scorecardThe rise of 'superfakes': How high-quality designer knockoffs became indistinguishable from the real thing.
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The rise of 'superfakes': How high-quality designer knockoffs became indistinguishable from the real thing.

Jennifer Ortakales Dawkins   

The rise of 'superfakes': How high-quality designer knockoffs became indistinguishable from the real thing.
Retail3 min read
  • "Superfakes" are gaining popularity as high-quality designer knockoffs.
  • Gen Z has embraced knockoffs as a way to access luxury fashion for a fraction of the cost.

There's a new type of knockoff that's making it even harder to ensure your Gucci handbag or Yeezy sneakers are authentic.

Designer brands have been combatting knockoffs for decades, but a rising category of "superfakes" can trick the most experienced experts. Fabricators have become increasingly savvy at making a product look eerily similar to the real thing.

Here's how superfakes became so difficult to tell apart from the real thing.

What is a superfake?

While knockoffs of designer clothing and accessories have been around for more than a century, they gained prominence in the 80s and 90s as logos became a status symbol on everything from Juicy Couture tracksuits to Tommy Hilfiger bucket hats.

Those who couldn't afford the designer price tags went to thriving street markets like Canal Street in New York City, where sellers hawk counterfeit handbags, wallets, and shoes. Most of these fakes weren't fooling anyone. They may have had a Gucci or Chanel logo, but they were cheaply made and often had tell-tale signs of inauthenticity, like fake leather, inconsistent stitching, or low-quality hardware.

But superfakes are not your Canal Street knockoff. Chinese manufacturers have become increasingly skilled at replicating designer goods in such detail that even the most experienced authenticators can struggle to decipher a superfake.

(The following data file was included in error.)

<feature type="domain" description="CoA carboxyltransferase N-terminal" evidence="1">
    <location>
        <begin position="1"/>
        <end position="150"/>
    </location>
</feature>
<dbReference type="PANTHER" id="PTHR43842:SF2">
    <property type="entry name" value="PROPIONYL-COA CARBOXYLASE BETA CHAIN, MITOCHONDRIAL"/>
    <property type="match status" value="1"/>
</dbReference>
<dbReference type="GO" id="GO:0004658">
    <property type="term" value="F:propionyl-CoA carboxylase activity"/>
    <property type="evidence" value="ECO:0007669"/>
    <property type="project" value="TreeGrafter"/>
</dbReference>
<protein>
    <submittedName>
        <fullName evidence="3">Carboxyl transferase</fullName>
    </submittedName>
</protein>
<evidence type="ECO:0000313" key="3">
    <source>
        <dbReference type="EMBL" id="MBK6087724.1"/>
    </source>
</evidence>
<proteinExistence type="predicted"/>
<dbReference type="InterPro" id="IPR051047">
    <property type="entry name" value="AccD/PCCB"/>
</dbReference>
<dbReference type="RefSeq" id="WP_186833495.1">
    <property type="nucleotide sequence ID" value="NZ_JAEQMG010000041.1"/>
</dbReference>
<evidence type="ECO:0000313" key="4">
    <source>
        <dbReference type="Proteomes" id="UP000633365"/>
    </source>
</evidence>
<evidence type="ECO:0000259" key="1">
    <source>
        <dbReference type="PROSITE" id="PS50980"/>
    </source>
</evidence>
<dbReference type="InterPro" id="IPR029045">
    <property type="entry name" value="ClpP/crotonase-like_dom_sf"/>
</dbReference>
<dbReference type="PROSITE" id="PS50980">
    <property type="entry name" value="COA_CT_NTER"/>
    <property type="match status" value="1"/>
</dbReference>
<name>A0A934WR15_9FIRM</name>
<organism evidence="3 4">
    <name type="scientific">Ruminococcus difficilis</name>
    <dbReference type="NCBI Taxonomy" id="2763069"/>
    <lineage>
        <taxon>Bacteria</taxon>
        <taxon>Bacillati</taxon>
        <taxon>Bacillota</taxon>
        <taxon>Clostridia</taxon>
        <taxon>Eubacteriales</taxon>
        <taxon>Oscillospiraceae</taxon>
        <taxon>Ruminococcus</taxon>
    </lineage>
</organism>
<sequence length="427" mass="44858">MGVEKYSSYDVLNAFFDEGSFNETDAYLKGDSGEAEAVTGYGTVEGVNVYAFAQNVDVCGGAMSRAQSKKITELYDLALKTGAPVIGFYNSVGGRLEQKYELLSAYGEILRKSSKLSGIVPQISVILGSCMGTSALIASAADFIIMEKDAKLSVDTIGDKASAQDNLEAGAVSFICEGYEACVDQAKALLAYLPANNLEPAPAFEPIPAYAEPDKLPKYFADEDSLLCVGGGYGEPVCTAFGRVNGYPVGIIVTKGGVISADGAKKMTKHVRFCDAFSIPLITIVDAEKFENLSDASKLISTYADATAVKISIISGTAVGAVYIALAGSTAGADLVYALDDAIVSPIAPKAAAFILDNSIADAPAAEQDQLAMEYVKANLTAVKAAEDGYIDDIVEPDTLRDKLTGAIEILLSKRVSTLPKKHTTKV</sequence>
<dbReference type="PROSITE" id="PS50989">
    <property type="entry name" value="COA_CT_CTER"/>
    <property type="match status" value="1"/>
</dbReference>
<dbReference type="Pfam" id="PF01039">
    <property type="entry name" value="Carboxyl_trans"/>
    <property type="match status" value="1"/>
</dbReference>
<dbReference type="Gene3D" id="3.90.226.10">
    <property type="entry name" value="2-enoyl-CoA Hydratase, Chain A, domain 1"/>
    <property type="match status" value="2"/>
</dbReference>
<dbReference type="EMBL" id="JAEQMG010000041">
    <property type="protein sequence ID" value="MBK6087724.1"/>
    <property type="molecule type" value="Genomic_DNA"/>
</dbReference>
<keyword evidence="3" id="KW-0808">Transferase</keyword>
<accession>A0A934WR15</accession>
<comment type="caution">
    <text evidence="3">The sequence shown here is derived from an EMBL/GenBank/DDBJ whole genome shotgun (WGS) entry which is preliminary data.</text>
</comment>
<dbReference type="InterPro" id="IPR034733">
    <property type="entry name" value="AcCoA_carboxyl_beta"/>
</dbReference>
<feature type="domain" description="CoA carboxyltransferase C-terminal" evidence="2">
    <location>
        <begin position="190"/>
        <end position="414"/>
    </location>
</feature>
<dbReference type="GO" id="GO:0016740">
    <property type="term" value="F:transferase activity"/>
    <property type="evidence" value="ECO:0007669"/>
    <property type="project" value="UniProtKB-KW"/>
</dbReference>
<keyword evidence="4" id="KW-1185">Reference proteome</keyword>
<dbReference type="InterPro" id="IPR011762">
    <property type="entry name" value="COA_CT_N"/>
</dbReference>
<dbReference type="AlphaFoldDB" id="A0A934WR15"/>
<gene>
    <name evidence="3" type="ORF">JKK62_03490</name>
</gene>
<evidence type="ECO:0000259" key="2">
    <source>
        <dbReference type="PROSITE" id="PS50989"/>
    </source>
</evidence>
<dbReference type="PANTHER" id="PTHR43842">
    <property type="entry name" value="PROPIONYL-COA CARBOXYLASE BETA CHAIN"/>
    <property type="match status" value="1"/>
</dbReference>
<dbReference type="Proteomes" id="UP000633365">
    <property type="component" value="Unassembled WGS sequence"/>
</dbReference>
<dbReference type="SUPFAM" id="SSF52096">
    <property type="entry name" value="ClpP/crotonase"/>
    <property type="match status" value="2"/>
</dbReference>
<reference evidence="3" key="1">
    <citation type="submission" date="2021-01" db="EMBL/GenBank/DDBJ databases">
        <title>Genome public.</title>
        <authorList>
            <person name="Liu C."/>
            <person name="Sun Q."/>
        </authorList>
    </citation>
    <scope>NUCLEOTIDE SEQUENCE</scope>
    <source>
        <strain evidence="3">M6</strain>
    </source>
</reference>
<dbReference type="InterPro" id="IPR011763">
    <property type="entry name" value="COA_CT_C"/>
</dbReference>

According to a New York Times article, these manufacturers are known to source leather from some of the same Italian suppliers as the fashion houses and often buy the real designer handbags to study how they are made.

How did superfakes get so popular?

Social media and the pandemic's e-commerce boom have bolstered the knockoff market. Gen Z consumers are increasingly interested in luxury products and are fueling a movement that embraces knockoffs as subversive.

@thesolehouse Too in love #fypシ #fyp #foryou #viral #dupes ♬ sonido original - Xan

These young shoppers, born between 1997 and 2012, wear fakes with pride. They've decided that it's cool to buy dupes and knockoffs, opposed to previous generations that deemed them taboo. TikTok puts Gen Z's obsession on full display; there are thousands of videos on where to shop for dupes of handbags, cosmetics, and sneakers.

@lifewbrenna

cutest shoes ever and they come in so many colors! theyre linked in my bi0

♬ INFUNAMIII - Makee :)

It's important to note that dupes and knockoffs are not the same. A dupe is simply a cheaper product that looks similar to a designer item, but does not infringe on a brand's intellectual property or trademark. However, any product that intentionally replicates a brand's product, using its logo, name, or intellectual property is considered a knockoff. Selling counterfeits is illegal in the US and in some countries, such as France and Italy, it is illegal to wear them.

Where do people buy superfakes?

While they are cheaper than the real thing, superfakes are more expensive than an average knockoff. The price of a real Hermes Birkin bag starts at $10,000, while a superfake can cost up to $2,000.

Buying a superfake handbag also isn't as easy as purchasing an average knockoff. According to a TikTok video by creator Charles Gross, you usually have to know someone who has purchased a superfake to get a seller's contact information. However, there are also Reddit threads devoted to the best sellers. Typically, bags are made to order and the seller sends quality-control photos throughout the process.

@charlesgross There are a million reasons they keep thier info private, money being the largest reason. What are your thoughts? #superfake #birkin ♬ original sound - Charles Gross

In 2020, the fashion industry lost more than $50 billion in potential sales because of counterfeit merchandise. Both designer brands and third-party marketplaces have invested millions in combating counterfeits, but the issue is so widespread that it's impossible to stop them all.




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